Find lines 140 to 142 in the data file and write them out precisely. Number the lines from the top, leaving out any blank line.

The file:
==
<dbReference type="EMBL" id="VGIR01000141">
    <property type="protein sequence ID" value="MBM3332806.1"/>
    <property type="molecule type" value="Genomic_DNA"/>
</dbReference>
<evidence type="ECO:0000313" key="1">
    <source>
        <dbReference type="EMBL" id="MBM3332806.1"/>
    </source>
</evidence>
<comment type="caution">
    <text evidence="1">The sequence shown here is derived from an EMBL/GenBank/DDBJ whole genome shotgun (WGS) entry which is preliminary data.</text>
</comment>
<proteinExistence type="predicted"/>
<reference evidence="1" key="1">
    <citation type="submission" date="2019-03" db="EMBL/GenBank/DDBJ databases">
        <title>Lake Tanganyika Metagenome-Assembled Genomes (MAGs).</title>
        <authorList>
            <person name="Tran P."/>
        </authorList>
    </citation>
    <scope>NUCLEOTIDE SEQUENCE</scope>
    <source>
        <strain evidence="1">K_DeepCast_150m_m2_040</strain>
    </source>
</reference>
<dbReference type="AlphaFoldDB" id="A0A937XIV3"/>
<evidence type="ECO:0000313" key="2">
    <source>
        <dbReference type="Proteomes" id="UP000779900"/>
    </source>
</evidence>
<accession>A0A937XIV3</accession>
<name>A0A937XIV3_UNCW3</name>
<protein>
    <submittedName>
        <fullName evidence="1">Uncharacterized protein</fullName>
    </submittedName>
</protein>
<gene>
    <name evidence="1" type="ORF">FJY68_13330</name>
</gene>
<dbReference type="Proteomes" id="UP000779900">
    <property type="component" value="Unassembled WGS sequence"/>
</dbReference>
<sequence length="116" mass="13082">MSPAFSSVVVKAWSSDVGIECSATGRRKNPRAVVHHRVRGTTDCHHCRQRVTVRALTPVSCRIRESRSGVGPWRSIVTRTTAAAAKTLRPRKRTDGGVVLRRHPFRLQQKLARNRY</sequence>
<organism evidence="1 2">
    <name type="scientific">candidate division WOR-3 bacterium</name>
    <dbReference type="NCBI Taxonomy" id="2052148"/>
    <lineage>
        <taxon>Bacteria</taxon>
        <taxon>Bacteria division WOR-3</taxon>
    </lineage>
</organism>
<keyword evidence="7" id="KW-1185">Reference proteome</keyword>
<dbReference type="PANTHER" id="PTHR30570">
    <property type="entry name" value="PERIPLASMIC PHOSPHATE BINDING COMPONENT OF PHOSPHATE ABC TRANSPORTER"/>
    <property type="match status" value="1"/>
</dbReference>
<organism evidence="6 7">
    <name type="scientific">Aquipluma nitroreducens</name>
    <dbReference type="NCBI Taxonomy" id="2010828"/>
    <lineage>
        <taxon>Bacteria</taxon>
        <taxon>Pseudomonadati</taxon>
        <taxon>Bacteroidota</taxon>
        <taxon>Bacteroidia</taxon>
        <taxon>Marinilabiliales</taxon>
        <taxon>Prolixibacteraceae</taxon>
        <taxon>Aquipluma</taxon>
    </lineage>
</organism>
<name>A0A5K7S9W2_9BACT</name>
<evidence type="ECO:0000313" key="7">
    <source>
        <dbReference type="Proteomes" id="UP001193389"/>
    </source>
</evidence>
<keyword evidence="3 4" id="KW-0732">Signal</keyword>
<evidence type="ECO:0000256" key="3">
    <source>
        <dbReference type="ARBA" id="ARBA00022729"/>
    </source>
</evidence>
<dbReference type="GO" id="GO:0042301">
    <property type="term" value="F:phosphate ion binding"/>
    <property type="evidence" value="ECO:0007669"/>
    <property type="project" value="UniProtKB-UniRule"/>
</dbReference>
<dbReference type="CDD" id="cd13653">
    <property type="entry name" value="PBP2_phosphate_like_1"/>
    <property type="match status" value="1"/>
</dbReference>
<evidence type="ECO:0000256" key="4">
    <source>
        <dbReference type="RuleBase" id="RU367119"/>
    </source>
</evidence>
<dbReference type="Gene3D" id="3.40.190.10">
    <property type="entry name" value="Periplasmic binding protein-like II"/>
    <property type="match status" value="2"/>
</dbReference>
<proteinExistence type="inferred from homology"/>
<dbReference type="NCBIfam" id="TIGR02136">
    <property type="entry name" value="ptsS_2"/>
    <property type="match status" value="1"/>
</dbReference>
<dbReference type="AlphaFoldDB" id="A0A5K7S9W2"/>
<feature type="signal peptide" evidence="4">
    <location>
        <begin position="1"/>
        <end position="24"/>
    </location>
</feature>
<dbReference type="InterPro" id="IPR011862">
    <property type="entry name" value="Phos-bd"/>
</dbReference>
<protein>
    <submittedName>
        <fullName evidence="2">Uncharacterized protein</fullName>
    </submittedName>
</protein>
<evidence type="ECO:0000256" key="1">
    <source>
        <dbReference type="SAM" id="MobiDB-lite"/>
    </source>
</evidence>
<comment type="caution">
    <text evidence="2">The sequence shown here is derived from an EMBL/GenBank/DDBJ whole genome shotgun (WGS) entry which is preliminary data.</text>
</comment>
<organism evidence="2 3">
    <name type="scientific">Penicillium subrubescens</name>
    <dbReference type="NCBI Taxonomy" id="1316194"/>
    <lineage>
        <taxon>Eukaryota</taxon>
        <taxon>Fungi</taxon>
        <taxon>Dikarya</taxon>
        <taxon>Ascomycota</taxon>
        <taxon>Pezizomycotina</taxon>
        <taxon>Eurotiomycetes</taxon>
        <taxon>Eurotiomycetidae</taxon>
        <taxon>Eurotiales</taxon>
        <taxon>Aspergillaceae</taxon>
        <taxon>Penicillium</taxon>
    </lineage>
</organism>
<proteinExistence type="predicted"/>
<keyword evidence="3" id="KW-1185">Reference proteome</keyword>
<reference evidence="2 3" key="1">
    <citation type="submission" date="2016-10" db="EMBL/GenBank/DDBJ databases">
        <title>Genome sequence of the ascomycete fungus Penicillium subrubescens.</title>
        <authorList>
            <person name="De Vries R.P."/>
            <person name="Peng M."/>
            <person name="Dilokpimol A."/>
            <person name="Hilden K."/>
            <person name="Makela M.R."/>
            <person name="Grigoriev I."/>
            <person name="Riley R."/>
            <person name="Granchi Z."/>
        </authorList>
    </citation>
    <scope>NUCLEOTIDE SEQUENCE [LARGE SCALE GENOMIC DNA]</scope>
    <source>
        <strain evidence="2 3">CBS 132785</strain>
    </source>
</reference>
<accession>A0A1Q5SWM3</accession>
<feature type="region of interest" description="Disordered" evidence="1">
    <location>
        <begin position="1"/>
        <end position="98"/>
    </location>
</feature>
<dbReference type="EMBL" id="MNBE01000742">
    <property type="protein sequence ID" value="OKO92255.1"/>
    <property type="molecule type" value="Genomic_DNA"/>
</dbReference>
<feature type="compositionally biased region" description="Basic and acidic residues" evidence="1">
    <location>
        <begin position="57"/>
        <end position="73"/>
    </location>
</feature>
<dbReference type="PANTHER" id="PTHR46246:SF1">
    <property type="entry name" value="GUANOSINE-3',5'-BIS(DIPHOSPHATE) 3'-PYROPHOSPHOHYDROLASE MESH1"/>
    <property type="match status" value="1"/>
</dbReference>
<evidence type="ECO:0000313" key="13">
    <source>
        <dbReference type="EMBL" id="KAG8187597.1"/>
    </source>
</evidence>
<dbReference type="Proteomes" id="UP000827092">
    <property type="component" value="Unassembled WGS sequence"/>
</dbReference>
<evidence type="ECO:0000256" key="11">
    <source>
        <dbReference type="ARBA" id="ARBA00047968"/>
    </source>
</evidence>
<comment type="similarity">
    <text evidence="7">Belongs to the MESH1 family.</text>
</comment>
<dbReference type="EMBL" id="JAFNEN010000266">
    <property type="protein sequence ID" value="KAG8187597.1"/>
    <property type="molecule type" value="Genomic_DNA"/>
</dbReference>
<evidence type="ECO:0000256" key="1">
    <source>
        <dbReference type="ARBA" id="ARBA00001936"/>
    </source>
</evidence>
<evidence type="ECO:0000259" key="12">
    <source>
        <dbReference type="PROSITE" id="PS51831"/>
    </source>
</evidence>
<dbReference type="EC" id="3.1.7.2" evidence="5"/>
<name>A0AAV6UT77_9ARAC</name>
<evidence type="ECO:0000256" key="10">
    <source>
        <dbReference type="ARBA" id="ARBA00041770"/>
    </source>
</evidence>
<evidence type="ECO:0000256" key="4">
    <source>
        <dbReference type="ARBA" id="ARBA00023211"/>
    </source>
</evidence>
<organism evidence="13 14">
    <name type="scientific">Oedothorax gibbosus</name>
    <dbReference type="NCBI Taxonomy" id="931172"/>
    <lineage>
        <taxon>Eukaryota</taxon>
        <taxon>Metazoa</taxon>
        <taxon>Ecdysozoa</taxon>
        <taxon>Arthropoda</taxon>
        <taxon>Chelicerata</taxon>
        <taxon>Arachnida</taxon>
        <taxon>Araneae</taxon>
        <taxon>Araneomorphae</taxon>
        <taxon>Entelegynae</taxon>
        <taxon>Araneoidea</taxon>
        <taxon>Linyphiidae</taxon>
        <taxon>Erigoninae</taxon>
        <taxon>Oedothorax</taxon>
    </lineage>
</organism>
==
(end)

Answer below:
        <taxon>Eurotiomycetidae</taxon>
        <taxon>Eurotiales</taxon>
        <taxon>Aspergillaceae</taxon>